Asked on Aug 3, 2012

Is it Possible? Sending Seedlings Via Mail?

Grandmasue10Liz C360 Sod (Donna Dixson)


I have countless of 3-4" seedlings of Late Summer/Fall Flowers that 2 members in my family who are in 2 seperate states would like me to send them so they can plant in their gardens? Is it even possible for them to be sent & still survive? If so, please tell me how I could do so properly. I would greatly appreciate it, as well as my Mother-in-law, along with my Best Friend!
10 answers
  • Douglas Hunt
    on Aug 3, 2012

    What flowers are we talking about, Liz? This is exactly what mail-order nurseries do, although they are growing plants in containers meant for shipping and you would just be digging them up and sending them. If you really have so many of them, you have nothing to lose by trying. I would transplant them to little paper cups or something first and give them a few weeks to get settled, then wrap well (perhaps in damp newspaper, then plastic) and ship by the quickest means possible.

  • Liz C
    on Aug 3, 2012

    Cosmo's, Sunflower's, Marigolds & Asters. They are all already in 6 pck seed pods, some are in 1 qt containers. I knew they could be sent somehow, but unsure of proper packaging. Should I put holes in the box so flowers could breathe? I'm wondering what I could put in box to keep them stationary with out moving and/or being destroyed. And yes, Douglas, I was going to overnight them. (Probably cost them less to buy flowers in their nursery compared to what I'll spend in shipping, however, they both asked me a few times, so I wanted to surprise them this week. Thank you for getting back to me! I always look forward to your input!!!!

  • Walter Reeves
    on Aug 3, 2012

    The online nursery I use puts shredded paper and a rubberband to hole it in place at the base of each plant stem. The rubber band goes from the paper to the bottom of the pot. They then put plants in a box and fill in around it with packing peanuts. The arrive in fine shape. There is no need to put holes in the box.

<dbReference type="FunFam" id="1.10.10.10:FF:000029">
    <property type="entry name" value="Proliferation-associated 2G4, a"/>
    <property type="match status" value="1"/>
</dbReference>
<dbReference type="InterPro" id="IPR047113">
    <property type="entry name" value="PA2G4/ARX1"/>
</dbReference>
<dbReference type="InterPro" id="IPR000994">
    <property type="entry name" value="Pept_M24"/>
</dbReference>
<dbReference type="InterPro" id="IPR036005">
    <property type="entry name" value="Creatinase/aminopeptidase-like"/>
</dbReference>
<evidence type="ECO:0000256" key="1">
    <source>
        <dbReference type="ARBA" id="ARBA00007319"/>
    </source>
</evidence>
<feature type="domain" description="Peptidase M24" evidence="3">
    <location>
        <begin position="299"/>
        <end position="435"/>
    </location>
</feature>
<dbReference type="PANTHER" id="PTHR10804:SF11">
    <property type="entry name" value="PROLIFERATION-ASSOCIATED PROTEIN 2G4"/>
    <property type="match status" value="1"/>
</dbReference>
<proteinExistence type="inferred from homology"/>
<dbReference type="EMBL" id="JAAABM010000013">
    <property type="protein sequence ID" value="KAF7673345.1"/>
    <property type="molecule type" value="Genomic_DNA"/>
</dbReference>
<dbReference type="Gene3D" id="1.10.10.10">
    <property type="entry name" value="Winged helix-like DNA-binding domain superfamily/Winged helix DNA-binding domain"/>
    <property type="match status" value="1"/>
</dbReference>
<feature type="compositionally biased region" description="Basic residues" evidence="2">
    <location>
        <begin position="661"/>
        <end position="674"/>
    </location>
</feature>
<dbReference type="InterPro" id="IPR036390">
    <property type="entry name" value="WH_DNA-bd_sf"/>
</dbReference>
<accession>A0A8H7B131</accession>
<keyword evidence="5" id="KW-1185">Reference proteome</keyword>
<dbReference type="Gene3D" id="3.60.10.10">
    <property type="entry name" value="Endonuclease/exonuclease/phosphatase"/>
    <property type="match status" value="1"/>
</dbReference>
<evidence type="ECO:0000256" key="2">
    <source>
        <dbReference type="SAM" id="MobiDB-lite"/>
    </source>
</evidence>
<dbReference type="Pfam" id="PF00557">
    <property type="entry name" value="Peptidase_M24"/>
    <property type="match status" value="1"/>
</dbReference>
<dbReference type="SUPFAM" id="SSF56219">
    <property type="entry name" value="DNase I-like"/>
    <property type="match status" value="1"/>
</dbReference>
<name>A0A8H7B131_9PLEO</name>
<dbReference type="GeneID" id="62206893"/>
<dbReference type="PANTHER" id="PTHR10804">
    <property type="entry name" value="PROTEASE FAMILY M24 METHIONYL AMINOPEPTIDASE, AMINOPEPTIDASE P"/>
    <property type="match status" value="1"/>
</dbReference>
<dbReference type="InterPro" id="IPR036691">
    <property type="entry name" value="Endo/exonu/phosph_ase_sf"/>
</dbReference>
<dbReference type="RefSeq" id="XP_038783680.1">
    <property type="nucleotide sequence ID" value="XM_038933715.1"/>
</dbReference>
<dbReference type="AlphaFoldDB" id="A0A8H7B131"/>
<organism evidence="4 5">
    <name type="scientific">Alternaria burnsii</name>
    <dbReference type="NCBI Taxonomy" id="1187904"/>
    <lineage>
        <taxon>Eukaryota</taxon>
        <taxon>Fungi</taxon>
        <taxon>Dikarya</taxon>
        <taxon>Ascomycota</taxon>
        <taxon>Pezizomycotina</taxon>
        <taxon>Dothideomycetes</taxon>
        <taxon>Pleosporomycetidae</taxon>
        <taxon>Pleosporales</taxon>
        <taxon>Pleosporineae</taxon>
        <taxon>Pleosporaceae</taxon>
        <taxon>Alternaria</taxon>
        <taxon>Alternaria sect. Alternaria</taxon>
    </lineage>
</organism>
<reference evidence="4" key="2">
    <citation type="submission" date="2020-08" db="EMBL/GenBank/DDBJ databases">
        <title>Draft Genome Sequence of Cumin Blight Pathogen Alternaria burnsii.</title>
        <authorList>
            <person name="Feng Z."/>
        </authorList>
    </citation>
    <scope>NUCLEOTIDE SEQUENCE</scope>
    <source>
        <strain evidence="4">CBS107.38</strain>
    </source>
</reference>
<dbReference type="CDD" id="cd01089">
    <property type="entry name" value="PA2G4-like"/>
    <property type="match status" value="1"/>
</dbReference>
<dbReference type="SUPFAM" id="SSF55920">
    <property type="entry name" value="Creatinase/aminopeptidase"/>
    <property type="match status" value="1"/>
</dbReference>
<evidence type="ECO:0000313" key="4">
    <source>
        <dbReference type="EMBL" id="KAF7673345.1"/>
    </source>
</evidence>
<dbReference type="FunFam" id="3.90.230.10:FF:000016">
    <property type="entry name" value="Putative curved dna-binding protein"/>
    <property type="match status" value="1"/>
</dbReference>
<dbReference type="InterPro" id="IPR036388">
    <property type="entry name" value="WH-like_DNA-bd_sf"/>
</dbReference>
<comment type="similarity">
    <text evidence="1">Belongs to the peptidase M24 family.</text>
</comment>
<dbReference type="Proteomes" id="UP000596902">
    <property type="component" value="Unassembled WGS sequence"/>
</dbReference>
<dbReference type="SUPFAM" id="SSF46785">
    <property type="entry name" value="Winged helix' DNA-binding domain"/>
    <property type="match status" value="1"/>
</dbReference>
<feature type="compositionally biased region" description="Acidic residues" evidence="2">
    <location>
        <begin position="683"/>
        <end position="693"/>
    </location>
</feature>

• Dee W
    on Aug 4, 2012

    Are there any restrictions to plants crossing state lines?

  • Ann S
    on Aug 4, 2012

    I've heard that they can't be an evasive plant by state laws on that! But the ones you are send minus the asters are all annuals & can get seed packs everywhere for those. But at least for here in Michigan they should have already been planted a month or more now! Send the aster but get seed packs for others, my suggestion.

  • Rose U
    on Aug 4, 2012

    My sisterin law sent me an elm tree bareroot and it took off just fine once I got it here

  • Douglas Hunt
    on Aug 5, 2012

    Liz, I think Ann makes a good point. It is too late in the season to be planting most of the annuals you mentioned. Send them the asters, but for the others it would be better to send them seeds next spring.

  • 360 Sod (Donna Dixson)
    on Aug 8, 2012

    Send them in priority mail or 2day mail. Take into consideration the heat they will be exposed to on the trip, traveling from where to where. We used to package 2ft tall tomato plants in the Spring time (about a 90% success rate!) by packaging similarly as Walter mentioned.

  • Liz C
    on Aug 9, 2012

    Thank U All!!! I appreciate all the advice!!!! One lives in Southern Jersey but the other lives in Forida....either way, I'm sticking with the Experts.... (All of U! :) And taking all of your advice. Thank u for all your help!

  • Grandmasue10
    on Mar 18, 2016

    Love all the people on Hometalk. No one mentioned using a styrofoam cooler, though. I would NOT use blue ice; too cold

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